Whenever I see those words, they jump out at me. I’ve walked the Camino de Santiago – the 500-mile pilgrimage route in northern Spain – four times. It has and continues to play an important role in my life. Known by various names, El Camino, The Pilgrim Road, The Way of St. James – and for those who are intimately familiar with it, it is simply The Way.
In 2010, Martin Sheen and his son Emilio Estevez heightened awareness, particularly in the United States, of the pilgrimage with their fictional, yet inspiring film by the same title.
Recently, when I was in Adare, Co. Limerick, I ducked into the cool interior of one of my favourite churches in Ireland, Holy Trinity Church. Centrally situated on the main street, it is a stunning 14th century grey stone structure with simple yet elegant lines. On this visit, I was immediately intrigued when I spotted a cone-shaped, bronze sculpture tucked into a corner at the back of the church.
On first glance it reminded me of the Sorting Hat of Harry Potter fame, so, curious as to why something pertaining to Harry Potter would be in the church, I had to appease my curiosity by getting a closer look.
It was clearly NOT a Sorting Hat.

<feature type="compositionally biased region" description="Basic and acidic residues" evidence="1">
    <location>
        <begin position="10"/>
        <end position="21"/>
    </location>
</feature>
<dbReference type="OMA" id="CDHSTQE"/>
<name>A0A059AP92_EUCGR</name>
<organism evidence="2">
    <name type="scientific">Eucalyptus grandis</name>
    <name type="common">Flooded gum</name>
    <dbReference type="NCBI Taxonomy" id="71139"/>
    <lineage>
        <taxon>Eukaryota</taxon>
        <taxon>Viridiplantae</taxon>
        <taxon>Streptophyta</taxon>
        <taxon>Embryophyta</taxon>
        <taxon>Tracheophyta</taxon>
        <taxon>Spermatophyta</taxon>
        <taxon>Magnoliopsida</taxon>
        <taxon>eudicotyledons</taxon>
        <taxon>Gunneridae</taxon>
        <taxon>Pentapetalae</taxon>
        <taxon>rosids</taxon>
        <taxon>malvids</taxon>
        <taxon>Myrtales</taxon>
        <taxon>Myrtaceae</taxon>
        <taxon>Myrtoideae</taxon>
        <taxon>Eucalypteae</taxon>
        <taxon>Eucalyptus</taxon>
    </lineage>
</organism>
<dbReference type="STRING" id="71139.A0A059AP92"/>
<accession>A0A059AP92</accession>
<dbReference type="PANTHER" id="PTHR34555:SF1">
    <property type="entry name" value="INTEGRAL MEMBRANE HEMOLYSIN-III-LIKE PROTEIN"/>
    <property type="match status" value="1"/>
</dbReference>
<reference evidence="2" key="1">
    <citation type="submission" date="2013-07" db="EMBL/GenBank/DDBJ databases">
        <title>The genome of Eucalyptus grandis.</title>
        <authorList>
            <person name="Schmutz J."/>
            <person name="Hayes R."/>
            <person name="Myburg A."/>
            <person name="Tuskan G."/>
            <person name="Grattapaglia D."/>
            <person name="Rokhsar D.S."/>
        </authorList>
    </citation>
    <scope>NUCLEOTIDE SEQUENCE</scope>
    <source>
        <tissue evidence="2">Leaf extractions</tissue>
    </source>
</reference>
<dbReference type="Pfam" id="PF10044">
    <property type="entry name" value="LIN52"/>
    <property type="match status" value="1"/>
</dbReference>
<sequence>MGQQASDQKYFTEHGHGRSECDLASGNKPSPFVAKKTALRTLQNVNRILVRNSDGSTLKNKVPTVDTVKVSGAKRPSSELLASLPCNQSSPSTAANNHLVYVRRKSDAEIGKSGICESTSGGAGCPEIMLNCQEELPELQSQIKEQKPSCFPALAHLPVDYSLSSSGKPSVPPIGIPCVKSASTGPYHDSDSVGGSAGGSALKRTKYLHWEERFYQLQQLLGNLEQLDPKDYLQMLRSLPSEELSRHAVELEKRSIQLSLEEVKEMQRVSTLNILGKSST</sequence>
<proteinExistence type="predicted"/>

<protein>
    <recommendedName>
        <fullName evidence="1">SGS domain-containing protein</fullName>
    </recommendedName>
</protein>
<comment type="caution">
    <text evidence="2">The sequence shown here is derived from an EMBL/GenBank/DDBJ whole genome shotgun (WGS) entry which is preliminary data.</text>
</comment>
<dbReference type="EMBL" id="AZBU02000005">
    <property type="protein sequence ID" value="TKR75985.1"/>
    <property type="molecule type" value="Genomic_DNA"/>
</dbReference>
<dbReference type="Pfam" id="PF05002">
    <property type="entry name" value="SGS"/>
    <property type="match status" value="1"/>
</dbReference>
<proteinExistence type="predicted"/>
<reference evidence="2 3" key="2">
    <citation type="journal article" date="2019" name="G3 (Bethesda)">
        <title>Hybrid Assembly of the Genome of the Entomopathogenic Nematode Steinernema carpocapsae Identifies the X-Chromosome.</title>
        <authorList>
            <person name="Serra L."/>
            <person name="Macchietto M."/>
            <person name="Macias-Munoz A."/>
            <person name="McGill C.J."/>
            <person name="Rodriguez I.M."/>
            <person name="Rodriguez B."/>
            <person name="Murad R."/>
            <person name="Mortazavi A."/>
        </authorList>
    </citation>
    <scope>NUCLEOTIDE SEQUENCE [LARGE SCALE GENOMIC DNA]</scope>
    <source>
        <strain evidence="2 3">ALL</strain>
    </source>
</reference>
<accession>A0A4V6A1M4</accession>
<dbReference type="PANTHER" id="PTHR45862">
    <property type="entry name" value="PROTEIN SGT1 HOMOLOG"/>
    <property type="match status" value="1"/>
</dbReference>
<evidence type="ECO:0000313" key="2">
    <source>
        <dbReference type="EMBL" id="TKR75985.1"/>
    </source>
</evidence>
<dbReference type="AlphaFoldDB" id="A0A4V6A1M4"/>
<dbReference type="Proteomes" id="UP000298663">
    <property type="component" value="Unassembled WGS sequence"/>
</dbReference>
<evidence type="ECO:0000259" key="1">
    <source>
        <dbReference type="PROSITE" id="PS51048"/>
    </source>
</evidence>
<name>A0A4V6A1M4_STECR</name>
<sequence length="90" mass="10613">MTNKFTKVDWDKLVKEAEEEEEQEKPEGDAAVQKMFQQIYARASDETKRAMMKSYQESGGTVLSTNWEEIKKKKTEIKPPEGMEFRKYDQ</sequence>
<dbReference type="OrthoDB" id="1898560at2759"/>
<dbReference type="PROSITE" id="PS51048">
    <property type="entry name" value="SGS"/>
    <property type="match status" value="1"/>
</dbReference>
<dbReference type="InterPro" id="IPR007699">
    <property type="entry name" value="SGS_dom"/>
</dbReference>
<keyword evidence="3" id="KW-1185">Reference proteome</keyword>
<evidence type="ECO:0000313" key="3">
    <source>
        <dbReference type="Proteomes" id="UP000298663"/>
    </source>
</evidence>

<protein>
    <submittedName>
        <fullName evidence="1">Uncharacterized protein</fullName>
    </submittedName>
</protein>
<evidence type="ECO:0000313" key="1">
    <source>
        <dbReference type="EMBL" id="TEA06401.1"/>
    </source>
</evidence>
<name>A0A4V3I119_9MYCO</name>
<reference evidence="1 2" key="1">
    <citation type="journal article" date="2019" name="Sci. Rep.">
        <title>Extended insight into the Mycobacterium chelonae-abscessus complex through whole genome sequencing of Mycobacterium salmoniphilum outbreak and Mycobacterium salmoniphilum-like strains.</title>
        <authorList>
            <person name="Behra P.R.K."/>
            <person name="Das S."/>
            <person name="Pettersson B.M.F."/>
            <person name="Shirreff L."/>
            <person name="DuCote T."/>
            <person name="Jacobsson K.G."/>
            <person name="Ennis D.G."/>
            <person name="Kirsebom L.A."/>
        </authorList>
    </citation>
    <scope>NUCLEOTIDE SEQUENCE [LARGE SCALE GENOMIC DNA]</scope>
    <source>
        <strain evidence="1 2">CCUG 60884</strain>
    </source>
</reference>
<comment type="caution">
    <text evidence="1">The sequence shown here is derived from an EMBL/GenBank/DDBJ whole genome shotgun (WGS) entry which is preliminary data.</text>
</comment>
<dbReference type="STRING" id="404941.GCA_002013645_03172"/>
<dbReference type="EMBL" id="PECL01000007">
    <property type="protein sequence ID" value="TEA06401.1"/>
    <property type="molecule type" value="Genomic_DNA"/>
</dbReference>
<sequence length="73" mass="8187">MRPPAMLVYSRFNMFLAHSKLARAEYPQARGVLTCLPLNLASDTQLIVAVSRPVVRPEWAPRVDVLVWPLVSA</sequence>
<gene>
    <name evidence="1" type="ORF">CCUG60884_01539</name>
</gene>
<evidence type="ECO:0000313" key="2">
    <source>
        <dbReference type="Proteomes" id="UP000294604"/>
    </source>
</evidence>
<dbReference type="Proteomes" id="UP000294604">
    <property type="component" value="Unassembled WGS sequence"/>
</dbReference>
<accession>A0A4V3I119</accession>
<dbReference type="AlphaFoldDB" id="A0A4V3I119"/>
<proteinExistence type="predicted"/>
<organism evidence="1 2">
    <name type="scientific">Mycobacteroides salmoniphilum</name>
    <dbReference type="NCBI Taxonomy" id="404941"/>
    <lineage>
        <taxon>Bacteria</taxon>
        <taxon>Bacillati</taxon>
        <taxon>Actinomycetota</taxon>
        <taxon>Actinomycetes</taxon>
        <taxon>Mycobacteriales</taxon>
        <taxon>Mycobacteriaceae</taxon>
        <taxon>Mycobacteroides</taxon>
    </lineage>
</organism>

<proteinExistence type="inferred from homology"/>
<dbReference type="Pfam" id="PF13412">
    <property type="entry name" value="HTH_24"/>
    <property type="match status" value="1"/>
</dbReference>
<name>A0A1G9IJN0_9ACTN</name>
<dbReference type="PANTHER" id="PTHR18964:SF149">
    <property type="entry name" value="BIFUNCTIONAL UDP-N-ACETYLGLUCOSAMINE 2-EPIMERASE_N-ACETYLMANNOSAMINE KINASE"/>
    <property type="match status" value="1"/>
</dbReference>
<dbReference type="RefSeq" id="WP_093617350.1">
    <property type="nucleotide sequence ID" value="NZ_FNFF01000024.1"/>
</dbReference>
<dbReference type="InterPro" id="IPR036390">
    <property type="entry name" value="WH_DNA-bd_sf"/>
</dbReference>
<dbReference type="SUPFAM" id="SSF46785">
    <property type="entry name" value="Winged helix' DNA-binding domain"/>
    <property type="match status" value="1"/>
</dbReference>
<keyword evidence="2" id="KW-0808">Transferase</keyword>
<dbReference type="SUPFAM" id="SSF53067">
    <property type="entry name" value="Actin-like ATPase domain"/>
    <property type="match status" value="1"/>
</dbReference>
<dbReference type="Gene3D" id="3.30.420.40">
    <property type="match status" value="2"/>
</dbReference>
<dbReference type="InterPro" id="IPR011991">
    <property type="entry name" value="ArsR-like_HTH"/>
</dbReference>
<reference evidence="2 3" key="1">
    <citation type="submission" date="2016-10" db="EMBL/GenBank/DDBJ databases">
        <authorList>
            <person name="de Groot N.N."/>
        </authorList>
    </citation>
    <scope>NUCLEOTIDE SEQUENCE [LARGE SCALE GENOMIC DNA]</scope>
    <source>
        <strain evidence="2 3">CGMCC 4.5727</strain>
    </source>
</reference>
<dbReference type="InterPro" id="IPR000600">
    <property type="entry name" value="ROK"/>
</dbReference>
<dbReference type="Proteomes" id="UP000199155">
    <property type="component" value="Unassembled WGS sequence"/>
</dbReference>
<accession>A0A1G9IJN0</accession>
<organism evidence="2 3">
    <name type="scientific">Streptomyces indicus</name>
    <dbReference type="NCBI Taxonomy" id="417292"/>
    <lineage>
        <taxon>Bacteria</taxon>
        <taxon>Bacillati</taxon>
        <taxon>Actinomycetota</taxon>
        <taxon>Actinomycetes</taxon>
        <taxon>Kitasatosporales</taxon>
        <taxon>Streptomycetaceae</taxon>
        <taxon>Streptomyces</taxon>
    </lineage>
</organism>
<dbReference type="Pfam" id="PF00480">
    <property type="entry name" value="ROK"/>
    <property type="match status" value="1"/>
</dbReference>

However, due to the title The Way, my next assumption was to associate it somehow with the now famous Pilgrimage route. The popularity of the Camino has grown immensely in Ireland as well. Wrong again. Despite the title, the fascinating sculpture had nothing at all to do with the Camino de Santiago.
Approximately two feet high, its conical shape represents the hill of Jerusalem. There, the sculptor, John Blakely, obtained a 5 million-year-old piece of marble excavated from the city walls. It is one of only three such stones to have been taken out of Jerusalem adding to the unique nature of this bas relief. The marble stone is embedded near the top of the bronze sculpture, which is actually a representation of a staircase and path leading through the city of Jerusalem, a path which Jesus would likely have used.
So in a manner of speaking, the Camino de Santiago and the Irish Sculpture are related. Pilgrims making their way to Santiago de Compostela often make reference to Jesus’ words, “I am the way, the truth and the life”. Or perhaps it is just me – I seem to find correlations to the Camino de Santiago in many strange places.
Nonetheless, this piece is one of many treasures found in Holy Trinity Church. When visiting Adare, with all there is to do and see, it is easy to overlook this beautiful church. Don’t.